Women With Lupus Have More Children With Autism

Alice Goodman

November 11, 2013

SAN DIEGO — Children born to women with lupus are at twice the risk for autism spectrum disorders as children born to women without a chronic inflammatory disease, according to a new study.

"Mothers with lupus should not be alarmed by our findings. The absolute risk of developing autism spectrum disorders still is relatively small," said lead author Evelyne Vinet, MD, from the McGill University Health Centre in Montreal.

The research implicates autoantibodies, such as N-methyl-D-aspartate receptor (NMDA) antibodies, in the pathogenesis of systemic lupus erythematosus. "Our findings should prompt further research on the role of NMDA receptor antibodies," she explained.

Dr. Vinet presented the results here at the American College of Rheumatology 2013 Annual Meeting.

Previous experimental studies have shown the antibodies are related to lupus, and that cytokines such as interleukin-6 alter fetal brain development and induce behavioral anomalies in offspring.

However, "no previous study has specifically addressed the risk of autism spectrum disorders in the offspring of mothers with lupus," Dr. Vinet explained. To assess that risk, the researchers used the largest cohort of offspring of mothers with lupus.

 
Mothers with lupus should not be alarmed by our findings. The absolute risk of developing autism spectrum disorders still is relatively small.
 

From the Offspring of Systemic Lupus Erythematosus Mothers Registry, they identified all women in Quebec who had at least 1 hospitalization for delivery after being diagnosed with lupus.

They found 509 women with lupus who gave birth to 719 children. These cases were matched for age and year of delivery with 5824 control mothers who gave birth to 8493 children.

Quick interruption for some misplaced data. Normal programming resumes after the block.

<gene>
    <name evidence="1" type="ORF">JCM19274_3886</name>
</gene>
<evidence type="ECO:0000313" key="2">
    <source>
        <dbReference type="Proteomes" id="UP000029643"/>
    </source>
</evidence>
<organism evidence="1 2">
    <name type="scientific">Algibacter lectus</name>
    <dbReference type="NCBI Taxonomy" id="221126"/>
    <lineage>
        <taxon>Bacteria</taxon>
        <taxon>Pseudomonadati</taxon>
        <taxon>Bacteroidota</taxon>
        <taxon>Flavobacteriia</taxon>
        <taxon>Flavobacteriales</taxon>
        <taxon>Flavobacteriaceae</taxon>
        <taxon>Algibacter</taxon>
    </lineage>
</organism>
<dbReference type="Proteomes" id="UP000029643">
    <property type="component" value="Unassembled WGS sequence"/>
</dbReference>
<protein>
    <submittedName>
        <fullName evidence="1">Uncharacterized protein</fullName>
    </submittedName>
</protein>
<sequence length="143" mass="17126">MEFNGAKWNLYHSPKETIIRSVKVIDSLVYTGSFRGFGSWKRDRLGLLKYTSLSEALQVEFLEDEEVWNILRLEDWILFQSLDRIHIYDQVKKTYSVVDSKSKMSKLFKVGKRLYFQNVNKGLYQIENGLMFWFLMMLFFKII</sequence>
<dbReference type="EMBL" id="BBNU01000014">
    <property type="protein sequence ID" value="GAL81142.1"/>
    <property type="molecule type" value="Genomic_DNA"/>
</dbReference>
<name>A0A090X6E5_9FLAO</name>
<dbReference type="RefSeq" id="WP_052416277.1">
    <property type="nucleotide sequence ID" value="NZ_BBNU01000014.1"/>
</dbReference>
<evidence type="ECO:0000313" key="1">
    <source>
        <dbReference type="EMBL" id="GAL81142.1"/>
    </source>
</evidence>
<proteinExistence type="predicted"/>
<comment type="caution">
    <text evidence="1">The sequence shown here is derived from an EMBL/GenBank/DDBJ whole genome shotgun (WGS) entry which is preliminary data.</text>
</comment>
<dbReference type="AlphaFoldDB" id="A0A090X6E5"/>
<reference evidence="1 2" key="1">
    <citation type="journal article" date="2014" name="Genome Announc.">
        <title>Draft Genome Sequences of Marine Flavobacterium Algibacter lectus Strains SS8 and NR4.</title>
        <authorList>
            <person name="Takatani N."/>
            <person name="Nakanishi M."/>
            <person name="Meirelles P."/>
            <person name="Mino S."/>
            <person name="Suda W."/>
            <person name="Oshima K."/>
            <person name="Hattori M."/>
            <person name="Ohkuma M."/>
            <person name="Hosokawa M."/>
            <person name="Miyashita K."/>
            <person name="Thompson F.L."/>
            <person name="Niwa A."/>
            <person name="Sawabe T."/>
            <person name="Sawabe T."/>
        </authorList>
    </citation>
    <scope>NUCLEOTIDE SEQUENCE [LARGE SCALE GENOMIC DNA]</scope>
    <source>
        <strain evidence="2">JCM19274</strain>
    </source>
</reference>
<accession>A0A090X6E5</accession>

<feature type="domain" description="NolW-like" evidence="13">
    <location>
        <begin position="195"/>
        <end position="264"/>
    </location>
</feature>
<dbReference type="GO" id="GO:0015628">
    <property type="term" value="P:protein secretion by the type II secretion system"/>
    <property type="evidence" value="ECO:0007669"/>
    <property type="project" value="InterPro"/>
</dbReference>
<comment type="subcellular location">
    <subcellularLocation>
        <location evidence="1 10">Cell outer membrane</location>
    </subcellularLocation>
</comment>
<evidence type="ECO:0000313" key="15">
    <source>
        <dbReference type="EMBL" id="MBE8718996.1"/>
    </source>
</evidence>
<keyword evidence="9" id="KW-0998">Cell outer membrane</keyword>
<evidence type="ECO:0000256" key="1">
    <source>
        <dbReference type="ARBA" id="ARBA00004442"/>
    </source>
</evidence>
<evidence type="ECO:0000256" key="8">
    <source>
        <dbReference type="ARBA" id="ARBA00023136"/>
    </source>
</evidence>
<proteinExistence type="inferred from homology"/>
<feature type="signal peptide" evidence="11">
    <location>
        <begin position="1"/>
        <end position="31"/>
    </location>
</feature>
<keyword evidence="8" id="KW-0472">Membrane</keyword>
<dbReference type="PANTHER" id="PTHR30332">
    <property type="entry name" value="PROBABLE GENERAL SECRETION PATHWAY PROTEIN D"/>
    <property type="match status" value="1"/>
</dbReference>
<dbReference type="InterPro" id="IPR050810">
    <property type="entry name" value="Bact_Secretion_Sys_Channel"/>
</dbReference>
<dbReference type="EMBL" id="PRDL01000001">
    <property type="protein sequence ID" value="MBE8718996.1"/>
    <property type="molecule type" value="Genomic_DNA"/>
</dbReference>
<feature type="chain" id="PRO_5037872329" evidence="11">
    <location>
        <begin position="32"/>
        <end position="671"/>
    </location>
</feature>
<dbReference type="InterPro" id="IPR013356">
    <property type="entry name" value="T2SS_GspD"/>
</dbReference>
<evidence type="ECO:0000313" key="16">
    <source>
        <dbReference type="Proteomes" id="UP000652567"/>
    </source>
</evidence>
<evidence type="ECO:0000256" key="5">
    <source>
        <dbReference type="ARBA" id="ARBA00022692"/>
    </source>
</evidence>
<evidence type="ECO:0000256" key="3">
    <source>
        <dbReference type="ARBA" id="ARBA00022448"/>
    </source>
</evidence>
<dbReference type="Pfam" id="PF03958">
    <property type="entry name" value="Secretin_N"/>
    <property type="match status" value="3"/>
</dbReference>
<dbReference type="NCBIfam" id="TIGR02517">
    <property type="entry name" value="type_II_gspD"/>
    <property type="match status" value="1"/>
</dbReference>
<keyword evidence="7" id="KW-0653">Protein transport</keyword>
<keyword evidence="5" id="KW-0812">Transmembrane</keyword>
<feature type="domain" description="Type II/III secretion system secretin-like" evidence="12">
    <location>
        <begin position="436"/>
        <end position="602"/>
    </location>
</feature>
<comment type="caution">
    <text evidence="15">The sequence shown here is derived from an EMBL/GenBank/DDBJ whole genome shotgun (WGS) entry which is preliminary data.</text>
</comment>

Mean age of the mothers was about 30 years, and mean follow-up was about 9 years.

A diagnosis of autism was more common in children born to mothers with lupus than without (1.4% vs 0.6%). For children with autism, mean age at diagnosis was slightly younger in children born to mothers with lupus than without (3.8 vs 5.7 years).

Multivariate analysis revealed that children born to mothers with lupus were about twice as likely to develop autism as those born to mothers without lupus (hazard ratio, 2.31; 95% confidence interval, 1.03 - 5.16).

A subgroup analysis looked at in utero exposure to medication in 1925 children. None of the 18 children with autism had been exposed to antimalarials, antidepressants, or immunosuppressants. However, 1 child born to a mother with lupus was exposed to corticosteroids, and 1 child born to a mother without lupus was exposed to an anticonvulsant.

"Physicians should discuss these findings when counseling women with lupus who are considering getting pregnant, and ideally plan the pregnancy at a time of low disease activity, reviewing the safety of their medications," Dr. Vinet explained.

This research "supports other studies showing an increased risk for a child with autism in mothers with various autoimmune diseases," said Betty Diamond, MD, head of the Center for Autoimmune and Musculoskeletal Disorders at the Feinstein Institute for Medical Research in New York City, told Medscape Medical News.

"Our own studies show this for lupus as well. The presumption is that this is caused by maternal antibodies altering fetal brain development, but this requires further study," she explained.

"Our studies in lupus show that a subset of anti-DNA antibodies can bind a brain antigen and cause cognitive impairment. We believe that this might explain the increased incidence of learning disabilities that has been reported in the children of women with lupus. The exciting part of this is that decoy antigens may be a therapeutic strategy to protect to the brain," Dr. Diamond noted.

Dr. Vinet and Dr. Diamond have disclosed no relevant financial relationships.

ACR 2013 Annual Meeting: Abstract 2831. Presented October 30, 2013.

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